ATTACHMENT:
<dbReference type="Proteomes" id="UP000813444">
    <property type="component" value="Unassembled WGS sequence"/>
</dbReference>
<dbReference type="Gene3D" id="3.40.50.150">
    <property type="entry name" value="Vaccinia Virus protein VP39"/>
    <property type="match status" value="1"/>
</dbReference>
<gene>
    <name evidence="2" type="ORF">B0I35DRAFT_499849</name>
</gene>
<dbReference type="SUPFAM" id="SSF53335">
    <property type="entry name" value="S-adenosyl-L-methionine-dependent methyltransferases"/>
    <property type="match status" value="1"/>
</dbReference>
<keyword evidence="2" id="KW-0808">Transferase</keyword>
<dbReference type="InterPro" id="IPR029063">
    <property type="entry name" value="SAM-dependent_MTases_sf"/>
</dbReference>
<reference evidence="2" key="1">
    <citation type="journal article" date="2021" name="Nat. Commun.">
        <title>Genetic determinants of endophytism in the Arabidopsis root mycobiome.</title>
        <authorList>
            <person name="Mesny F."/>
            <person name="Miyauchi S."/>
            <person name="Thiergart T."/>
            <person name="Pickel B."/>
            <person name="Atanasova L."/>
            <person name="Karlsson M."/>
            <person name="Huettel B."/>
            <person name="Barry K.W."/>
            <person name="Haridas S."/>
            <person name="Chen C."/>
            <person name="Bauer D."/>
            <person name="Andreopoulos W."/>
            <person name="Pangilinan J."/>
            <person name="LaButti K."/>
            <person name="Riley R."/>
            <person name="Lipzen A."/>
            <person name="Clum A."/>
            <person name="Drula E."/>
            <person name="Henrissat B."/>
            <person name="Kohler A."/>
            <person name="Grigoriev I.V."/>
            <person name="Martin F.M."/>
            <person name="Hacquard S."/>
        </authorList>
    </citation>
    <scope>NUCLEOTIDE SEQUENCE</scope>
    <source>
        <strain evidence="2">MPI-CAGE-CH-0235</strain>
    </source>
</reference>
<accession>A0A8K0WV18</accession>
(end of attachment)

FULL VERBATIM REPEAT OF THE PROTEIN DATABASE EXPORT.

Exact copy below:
<dbReference type="Proteomes" id="UP000813444">
    <property type="component" value="Unassembled WGS sequence"/>
</dbReference>
<dbReference type="Gene3D" id="3.40.50.150">
    <property type="entry name" value="Vaccinia Virus protein VP39"/>
    <property type="match status" value="1"/>
</dbReference>
<gene>
    <name evidence="2" type="ORF">B0I35DRAFT_499849</name>
</gene>
<dbReference type="SUPFAM" id="SSF53335">
    <property type="entry name" value="S-adenosyl-L-methionine-dependent methyltransferases"/>
    <property type="match status" value="1"/>
</dbReference>
<keyword evidence="2" id="KW-0808">Transferase</keyword>
<dbReference type="InterPro" id="IPR029063">
    <property type="entry name" value="SAM-dependent_MTases_sf"/>
</dbReference>
<reference evidence="2" key="1">
    <citation type="journal article" date="2021" name="Nat. Commun.">
        <title>Genetic determinants of endophytism in the Arabidopsis root mycobiome.</title>
        <authorList>
            <person name="Mesny F."/>
            <person name="Miyauchi S."/>
            <person name="Thiergart T."/>
            <person name="Pickel B."/>
            <person name="Atanasova L."/>
            <person name="Karlsson M."/>
            <person name="Huettel B."/>
            <person name="Barry K.W."/>
            <person name="Haridas S."/>
            <person name="Chen C."/>
            <person name="Bauer D."/>
            <person name="Andreopoulos W."/>
            <person name="Pangilinan J."/>
            <person name="LaButti K."/>
            <person name="Riley R."/>
            <person name="Lipzen A."/>
            <person name="Clum A."/>
            <person name="Drula E."/>
            <person name="Henrissat B."/>
            <person name="Kohler A."/>
            <person name="Grigoriev I.V."/>
            <person name="Martin F.M."/>
            <person name="Hacquard S."/>
        </authorList>
    </citation>
    <scope>NUCLEOTIDE SEQUENCE</scope>
    <source>
        <strain evidence="2">MPI-CAGE-CH-0235</strain>
    </source>
</reference>
<accession>A0A8K0WV18</accession>